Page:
36Now in Joppa there was a disciple whose name was Tabitha, which in Greek is Dorcas. She was devoted to good works and acts of charity. 37At that time she became ill and died. When they had washed her, they laid her in a room upstairs. 38Since Lydda was near Joppa, the disciples, who heard that Peter was there, sent two men to him with the request, “Please come to us without delay.” 39So Peter got up and went with them; and when he arrived, they took him to the room upstairs. All the widows stood beside him, weeping and showing tunics and other clothing that Dorcas had made while she was with them. 40Peter put all of them outside, and then he knelt down and prayed. He turned to the body and said, “Tabitha, get up.” Then she opened her eyes, and seeing Peter, she sat up. 41He gave her his hand and helped her up. Then calling the saints and widows, he showed her to be alive. 42This became known throughout Joppa, and many believed in the Lord. 43Meanwhile he stayed in Joppa for some time with a certain Simon, a tanner.
I apologize in advance to anyone named Dorcas, with a middle name of Dorcas, or with a friend or family member named Dorcas. As immature children, my brothers and I used to call people dorcas. It was meant as an insult because it is close to the word dork. “You’re such a dorcas. No, you are. I know you are but what am I.” Like I said, we were very mature little boysJ.
Also as little boys we sang a song that perhaps many of you sang as well. The song was called “Dare to be a Daniel.” The refrain goes, “Dare to be a Daniel/Dare to stand alone!/Dare to have a purpose firm!/Dare to make it known.”
Today I am changing the song that I sing because I would be pleased to be called a dorcas. After studying this woman, I believe that being called a dorcas is a compliment. Dorcas was a follower of Jesus Christ. Dorcas was someone that cared about other people. Dorcas was someone that people missed when she was gone. Though I don’t believe that it has the same ring to it as “Dare to be a Daniel,” I believe we should all dare to be a Dorcas.
Our scripture begins by telling us about a woman named Tabitha or Dorcas. These are just different translations of the same name. One is Aramaic, the other is Greek, and they both mean gazelle. I guess that she must have been graceful or maybe she had long pointy horns at birth, I don’t know. But we are told that she was a disciple, that is, she was a follower of Jesus, and that she was devoted to good works and acts of charity. Those are obviously two very broad terms. Good works could be anything from mowing your yard well, getting the lines nice and straight, and doing your homework without being told to. These are works and they are good. But “acts of charity” is a little more specific. Acts of charity are something that you do for others. Acts of charity are good works that you do on behalf of another person with no expectation that they will be able to pay you back.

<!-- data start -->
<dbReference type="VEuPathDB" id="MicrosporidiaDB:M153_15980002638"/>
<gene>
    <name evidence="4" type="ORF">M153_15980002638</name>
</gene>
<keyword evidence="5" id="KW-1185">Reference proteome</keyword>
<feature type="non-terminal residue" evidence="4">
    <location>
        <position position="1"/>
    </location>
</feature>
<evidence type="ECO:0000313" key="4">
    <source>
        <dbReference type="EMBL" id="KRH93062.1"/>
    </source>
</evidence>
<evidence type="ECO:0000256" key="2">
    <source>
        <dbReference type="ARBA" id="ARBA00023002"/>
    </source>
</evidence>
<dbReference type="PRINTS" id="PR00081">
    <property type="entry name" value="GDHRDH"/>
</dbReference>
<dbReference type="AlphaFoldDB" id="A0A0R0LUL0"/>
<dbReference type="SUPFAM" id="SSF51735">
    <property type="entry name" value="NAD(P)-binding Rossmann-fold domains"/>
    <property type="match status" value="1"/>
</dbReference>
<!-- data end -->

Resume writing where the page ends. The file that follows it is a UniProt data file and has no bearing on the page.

One of Dorcas’ acts of charity is revealed to us as we read through this scripture. She had made tunics and other pieces of clothing for widows.
Remember that widows were considered to be among the poorest of the poor in the first century. We see time and time again throughout the scriptures that God’s people are to care for the widows. Today we might expect a widow to be able to live a comfortable life by working, on her husband’s life insurance, their combined 401k’s, Social Security, or other provisions that had been made. But in the first century, a widow would have been at the mercy of those around her. She would have needed family, friends, and her church to help her financially. She may have needed assistance with housing, food, and clothing. So God made it a part of the teaching of the Bible to take care of the widows, to take care of those that can’t help themselves.
I hope that I don’t need to spend a lot of time convincing you all that as followers of Jesus Christ that we are all called to take care of those that can’t help themselves, or as Jesus calls them “The least of these.” If you have ever read the Bible, you know that there is some very clear teaching on how we are to reach out and serve “the least of these”.
There is no teaching clearer on this subject than what is found in Matthew 25:31-46, a passage commonly referred to as “The Sheep and the Goats”:
34“Then the King will say to those on his right, ‘Come, you who are blessed by my Father; take your inheritance, the kingdom prepared for you since the creation of the world. 35For I was hungry and you gave me something to eat, I was thirsty and you gave me something to drink, I was a stranger and you invited me in, 36I needed clothes and you clothed me, I was sick and you looked after me, I was in prison and you came to visit me.’
37“Then the righteous will answer him, ‘Lord, when did we see you hungry and feed you, or thirsty and give you something to drink? 38When did we see you a stranger and invite you in, or needing clothes and clothe you? 39When did we see you sick or in prison and go to visit you?’
40“The King will reply, ‘I tell you the truth, whatever you did for one of the least of these brothers of mine, you did for me.’